Not everybody is convinced that Java, or even C#, are the languages of the future
Book review Bruce Tate is not a happy Java bunny, and hasn’t been for some time. In a previous book, ‘Better, Faster, Lighter Java’ (O’Reilly, 2004), he advocated the use of a number of popular open-source frameworks as alternatives to the perceived heavyweight bloat of J2EE using EJBs. Rather than be bogged down in layers of code and XML configuration for EJBs, he argued convincingly that frameworks such as Spring and Hibernate meant programmers could concentrate on ‘plain old Java objects’ (POJOs) and achieve results that were fully functional, easy to deploy and easier to code.
Now, given the subsequent release of Java 5.0, he is going much further. In this slim little volume, he puts forward the proposition that Java itself that is now holding back productivity. It’s not just the whole J2EE edifice that’s at fault; it’s the Java platform itself that is the barrier to results. And, if this is true, (and it’s a big if); he follows up by asking what it is that will replace Java.
As you would expect, a polemical little tract like this mixes technical argument, hyperbole and more than a dash of value judgement to persuade the reader that Java has lost its way and it’s time to look for alternatives. More than that, Tate also surveys the lay of the land and attempts to pick up some of the likely contenders for the Java crown.
There are some compelling arguments that Java is at a crossroads. The Java platform is becoming increasingly complex, the JVM has an obesity problem, the addition of generics has added complexity to the previously clean syntax, the layers of XML configuration required to plumb a full J2EE stack are weighing developers down. Tate puts a lot of this down to the fact that the big players (starting with Sun and IBM) are focused on large-scale enterprise development projects. This drives the evolutionary direction that Java has taken. What this means is that those developers working in other domains are finding things increasingly hard to do. Even simple problems, like putting a web front-end on a relational database are too hard to do, according to Tate.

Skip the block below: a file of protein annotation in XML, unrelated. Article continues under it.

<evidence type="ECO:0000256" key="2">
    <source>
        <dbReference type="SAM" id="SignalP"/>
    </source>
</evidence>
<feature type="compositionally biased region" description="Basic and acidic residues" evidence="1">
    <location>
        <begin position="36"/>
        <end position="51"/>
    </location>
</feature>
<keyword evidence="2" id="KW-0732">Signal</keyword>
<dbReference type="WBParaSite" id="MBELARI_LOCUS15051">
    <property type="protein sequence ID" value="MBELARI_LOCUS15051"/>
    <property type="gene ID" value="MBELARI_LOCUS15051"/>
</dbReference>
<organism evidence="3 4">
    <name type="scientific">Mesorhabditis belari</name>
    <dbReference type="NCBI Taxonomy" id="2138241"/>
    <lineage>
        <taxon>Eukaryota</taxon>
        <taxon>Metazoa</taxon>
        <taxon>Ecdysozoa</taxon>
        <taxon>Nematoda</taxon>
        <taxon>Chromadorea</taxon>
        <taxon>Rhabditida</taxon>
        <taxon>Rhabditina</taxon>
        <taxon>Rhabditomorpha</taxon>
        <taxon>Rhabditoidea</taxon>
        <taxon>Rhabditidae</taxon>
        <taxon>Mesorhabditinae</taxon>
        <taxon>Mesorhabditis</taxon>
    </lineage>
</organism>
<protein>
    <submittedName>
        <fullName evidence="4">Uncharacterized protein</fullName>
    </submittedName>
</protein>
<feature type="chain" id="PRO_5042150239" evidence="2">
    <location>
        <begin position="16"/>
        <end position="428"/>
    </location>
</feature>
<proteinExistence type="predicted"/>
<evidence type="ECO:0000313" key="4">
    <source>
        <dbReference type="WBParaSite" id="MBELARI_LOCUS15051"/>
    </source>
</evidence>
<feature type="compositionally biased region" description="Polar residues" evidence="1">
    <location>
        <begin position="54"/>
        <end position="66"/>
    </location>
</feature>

Furthermore, according to the book, there are plenty of Java leading-lights looking elsewhere for inspiration and excitement. And, feeling constrained by Java, they are increasingly looking for dynamically typed languages rather than Java’s static typing. Chief amongst these languages is Ruby, and it’s the Ruby on Rails framework that seems to be generating most of the excitement.
Having given a potted history of Java’s development and its status, (none too healthy according to a number of the experts that Tate quotes), he then looks at the contenders for the title of ‘next big thing’. The aforementioned Ruby gets most of the attention, but Python, Groovy and even Smalltalk all get some consideration. C# is dismissed as Java’s evil twin, and .Net itself doesn’t merit much attention because of its proprietary nature.
Whether you agree that Java has had its day or not, this is an interesting read and gives plenty of food for thought. ®
Author: Bruce A. Tate
Publisher: O’Reilly September 2005
ISBN: 0-596-10094-9 200
List price: $24.95 US, $34.95 CA, £17.50 UK
Pan Pantziarka is a technical architect at Compass Management Consulting. He has more than fifteen years of experience in software development, network management and IT operations. He has also recently completed a part-time PhD in Machine Learning and Data Validation, and is now trying to remember what a life is.
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